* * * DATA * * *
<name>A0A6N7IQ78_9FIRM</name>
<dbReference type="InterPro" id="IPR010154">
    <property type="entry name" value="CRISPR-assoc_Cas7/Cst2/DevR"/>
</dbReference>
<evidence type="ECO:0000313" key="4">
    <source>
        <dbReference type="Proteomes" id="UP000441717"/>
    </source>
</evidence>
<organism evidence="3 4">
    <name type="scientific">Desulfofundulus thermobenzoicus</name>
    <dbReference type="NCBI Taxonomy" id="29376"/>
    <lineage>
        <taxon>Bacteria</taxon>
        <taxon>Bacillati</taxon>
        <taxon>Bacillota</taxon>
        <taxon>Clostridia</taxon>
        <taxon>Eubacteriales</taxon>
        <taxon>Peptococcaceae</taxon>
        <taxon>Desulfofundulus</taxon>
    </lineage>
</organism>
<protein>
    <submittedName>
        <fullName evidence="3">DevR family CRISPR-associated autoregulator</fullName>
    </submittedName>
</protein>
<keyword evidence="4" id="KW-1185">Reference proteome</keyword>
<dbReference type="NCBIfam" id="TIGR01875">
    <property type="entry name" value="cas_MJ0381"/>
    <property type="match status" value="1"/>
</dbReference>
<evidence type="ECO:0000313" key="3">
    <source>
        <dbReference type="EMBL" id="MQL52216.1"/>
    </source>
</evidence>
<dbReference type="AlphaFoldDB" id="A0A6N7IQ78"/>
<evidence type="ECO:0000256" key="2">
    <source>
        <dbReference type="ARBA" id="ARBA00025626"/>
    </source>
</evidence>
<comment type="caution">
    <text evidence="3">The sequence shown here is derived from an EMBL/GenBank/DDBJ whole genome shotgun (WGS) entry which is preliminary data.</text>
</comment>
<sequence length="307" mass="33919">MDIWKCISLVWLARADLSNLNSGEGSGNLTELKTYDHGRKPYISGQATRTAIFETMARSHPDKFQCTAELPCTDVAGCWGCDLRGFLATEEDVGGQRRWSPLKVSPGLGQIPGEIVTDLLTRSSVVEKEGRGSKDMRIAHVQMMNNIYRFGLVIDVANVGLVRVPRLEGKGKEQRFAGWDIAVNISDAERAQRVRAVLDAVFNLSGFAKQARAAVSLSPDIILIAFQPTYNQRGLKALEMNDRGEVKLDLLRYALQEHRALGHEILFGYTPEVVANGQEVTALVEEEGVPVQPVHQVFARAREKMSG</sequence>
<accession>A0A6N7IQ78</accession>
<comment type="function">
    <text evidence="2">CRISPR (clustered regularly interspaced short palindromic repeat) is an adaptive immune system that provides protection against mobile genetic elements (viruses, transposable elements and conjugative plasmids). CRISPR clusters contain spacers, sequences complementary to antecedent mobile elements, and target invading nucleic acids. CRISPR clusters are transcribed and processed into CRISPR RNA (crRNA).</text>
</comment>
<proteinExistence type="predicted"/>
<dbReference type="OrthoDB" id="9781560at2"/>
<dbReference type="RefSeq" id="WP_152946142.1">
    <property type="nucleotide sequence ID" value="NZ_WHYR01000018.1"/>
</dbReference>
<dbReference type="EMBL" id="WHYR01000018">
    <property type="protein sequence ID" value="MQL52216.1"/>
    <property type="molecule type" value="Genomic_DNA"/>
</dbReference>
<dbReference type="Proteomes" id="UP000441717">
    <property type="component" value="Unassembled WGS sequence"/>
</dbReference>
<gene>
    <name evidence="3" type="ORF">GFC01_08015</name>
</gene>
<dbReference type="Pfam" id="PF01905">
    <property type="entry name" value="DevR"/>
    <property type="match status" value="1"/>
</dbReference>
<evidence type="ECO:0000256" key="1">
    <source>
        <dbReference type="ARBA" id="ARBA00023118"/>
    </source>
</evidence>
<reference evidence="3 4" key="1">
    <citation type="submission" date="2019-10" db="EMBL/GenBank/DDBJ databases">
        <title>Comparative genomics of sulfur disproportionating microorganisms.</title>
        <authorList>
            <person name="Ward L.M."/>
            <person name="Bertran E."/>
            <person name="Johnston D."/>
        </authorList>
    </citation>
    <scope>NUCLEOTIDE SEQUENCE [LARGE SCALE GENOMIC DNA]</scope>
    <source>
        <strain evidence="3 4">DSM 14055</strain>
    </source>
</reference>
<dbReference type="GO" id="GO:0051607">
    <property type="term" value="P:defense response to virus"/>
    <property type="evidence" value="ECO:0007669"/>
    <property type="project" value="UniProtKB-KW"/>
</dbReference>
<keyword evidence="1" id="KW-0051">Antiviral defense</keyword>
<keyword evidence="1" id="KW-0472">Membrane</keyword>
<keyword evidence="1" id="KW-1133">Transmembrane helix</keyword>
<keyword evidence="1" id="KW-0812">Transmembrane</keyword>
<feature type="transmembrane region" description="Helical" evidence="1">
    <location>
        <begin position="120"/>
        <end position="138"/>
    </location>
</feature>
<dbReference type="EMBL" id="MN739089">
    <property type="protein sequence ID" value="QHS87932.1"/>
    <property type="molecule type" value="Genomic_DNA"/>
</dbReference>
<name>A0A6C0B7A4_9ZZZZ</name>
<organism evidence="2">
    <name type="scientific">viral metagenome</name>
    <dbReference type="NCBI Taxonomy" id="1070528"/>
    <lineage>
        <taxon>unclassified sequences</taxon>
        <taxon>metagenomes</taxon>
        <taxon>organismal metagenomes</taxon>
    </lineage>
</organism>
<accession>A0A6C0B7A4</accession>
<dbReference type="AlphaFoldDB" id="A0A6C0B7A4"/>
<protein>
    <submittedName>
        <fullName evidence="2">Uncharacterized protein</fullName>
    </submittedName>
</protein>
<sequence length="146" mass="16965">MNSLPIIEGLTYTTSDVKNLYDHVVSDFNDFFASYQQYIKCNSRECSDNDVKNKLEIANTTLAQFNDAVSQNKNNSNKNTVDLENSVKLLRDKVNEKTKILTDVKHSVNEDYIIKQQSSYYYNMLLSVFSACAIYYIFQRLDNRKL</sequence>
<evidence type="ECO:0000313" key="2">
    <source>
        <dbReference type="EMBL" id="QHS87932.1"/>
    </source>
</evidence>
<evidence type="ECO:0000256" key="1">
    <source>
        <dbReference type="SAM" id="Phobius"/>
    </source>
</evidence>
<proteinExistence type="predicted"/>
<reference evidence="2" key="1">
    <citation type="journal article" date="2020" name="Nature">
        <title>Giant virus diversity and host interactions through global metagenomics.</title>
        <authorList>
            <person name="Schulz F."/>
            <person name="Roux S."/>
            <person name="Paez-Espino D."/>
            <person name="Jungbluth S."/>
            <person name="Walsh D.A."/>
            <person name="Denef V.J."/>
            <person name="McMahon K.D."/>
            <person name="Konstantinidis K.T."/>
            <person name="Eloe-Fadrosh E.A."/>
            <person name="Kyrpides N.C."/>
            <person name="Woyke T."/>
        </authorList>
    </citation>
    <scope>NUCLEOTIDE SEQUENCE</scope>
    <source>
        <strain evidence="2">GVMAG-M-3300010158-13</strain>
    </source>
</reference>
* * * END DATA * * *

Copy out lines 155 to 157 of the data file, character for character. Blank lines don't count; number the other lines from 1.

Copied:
    <scope>NUCLEOTIDE SEQUENCE</scope>
    <source>
        <strain evidence="2">GVMAG-M-3300010158-13</strain>